In Chicago, Mission-Based Investments Don’t Offset Uneven Flow of Private Money

A new report finds that patterns of economic and racial segregation in Chicago have been reinforced by the flow of money into housing.

Two figures from the Urban Institute's new report, “Neighborhood Disparities in Investment Flows in Chicago,” show how investment flows to majority white, low-poverty regions of the city. (Credit: Urban institute)

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Between 2011 and 2017, Chicago homebuyers in areas with low rates of poverty received mortgage loans that, when combined, are worth nearly six times more than those in areas with high rates of poverty, according to a new report from the Urban Institute. During the same period, single-family home loans flowing to majority-white neighborhoods were worth eight times more than those flowing to majority-black neighborhoods, and four times more than the investment in majority-Latino neighborhoods. Similar disparities could be found in multifamily housing investments, the report finds.

Overall, according to the report, patterns of racial and economic segregation in Chicago have been reinforced over the last half-decade by the flow of investment in housing, commercial real estate, and small business. And while public and “mission-driven” investments are generally directed more to higher-poverty neighborhoods and majority-black census tracts, the overall pool of investment is much smaller than the private sector, and not great enough to offset its disparities.

The report, called Neighborhood Disparities in Investment Flows in Chicago, builds on research the Urban Institute has done in Detroit and Baltimore.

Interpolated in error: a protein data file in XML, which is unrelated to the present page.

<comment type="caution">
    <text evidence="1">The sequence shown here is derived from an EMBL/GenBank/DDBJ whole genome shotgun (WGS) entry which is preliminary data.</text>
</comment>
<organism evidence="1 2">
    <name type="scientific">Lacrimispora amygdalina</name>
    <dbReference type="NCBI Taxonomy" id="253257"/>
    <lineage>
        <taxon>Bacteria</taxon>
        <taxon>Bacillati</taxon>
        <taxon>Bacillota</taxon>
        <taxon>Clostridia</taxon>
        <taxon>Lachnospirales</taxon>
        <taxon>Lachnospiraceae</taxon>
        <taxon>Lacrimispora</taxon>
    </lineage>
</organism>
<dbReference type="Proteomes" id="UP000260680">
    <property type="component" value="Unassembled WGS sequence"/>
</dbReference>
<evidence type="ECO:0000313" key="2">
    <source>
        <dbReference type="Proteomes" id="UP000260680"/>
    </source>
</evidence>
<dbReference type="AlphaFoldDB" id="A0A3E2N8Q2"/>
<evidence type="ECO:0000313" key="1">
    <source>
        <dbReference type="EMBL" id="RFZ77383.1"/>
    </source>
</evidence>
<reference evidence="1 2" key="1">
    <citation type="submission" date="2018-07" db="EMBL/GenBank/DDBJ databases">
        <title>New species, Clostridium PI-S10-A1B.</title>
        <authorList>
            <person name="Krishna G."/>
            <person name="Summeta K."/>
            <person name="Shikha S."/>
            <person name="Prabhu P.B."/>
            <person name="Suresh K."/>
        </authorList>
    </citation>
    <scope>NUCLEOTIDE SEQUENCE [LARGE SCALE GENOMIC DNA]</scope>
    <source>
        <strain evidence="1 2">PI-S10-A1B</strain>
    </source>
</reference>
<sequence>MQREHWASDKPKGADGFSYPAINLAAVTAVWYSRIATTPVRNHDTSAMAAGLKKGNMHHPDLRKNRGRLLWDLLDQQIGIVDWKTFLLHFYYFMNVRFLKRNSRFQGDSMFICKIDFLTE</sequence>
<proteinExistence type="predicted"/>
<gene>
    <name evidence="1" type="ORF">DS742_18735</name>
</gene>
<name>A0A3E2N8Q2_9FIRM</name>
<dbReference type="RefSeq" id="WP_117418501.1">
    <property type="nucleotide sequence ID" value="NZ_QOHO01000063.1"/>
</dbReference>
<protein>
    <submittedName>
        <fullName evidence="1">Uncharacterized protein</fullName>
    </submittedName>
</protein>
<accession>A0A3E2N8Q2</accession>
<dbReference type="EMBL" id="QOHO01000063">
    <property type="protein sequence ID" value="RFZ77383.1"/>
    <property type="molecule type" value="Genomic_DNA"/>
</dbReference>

“We have been motivated to understand how communities function — how they develop — and an important way of understanding the health of communities is how they’re able to access capital to invest in real estate and infrastructure and the residents that are living there,” says Brett Theodos, a senior fellow at the Urban Institute and lead author of the report. “… What we ended up finding, and we’ve found this in Baltimore as well, and Detroit, and a few other older industrial cities, is deep inequalities in how able neighborhoods are to access investment.”

In Detroit and Baltimore, there’s a much smaller pocket of wealth and less economic activity overall, Theodos says. Chicago is larger and more diverse, but the patterns of investment are similar, he says.

“When we look at the spatial trends, we still see predominantly black and Latino neighborhoods getting much less investment than majority-white neighborhoods and the same dynamics with poverty,” Theodos says.

Those trends mean fewer opportunities for people to access housing in high-poverty areas and majority-black and majority-Latino neighborhoods. And of course, low-income people already struggle to find housing they can afford in many cities in America, and the racial segregation of urban neighborhoods is common.

“Black homeownership rates have regressed to the level of the 1960s, so we are back to the level we were at before the civil rights movement,” Theodos says. “So is [single-family housing] a luxury good? No, I think that’s too far. … But is it challenging to access and to maintain a home? It is in many neighborhoods.”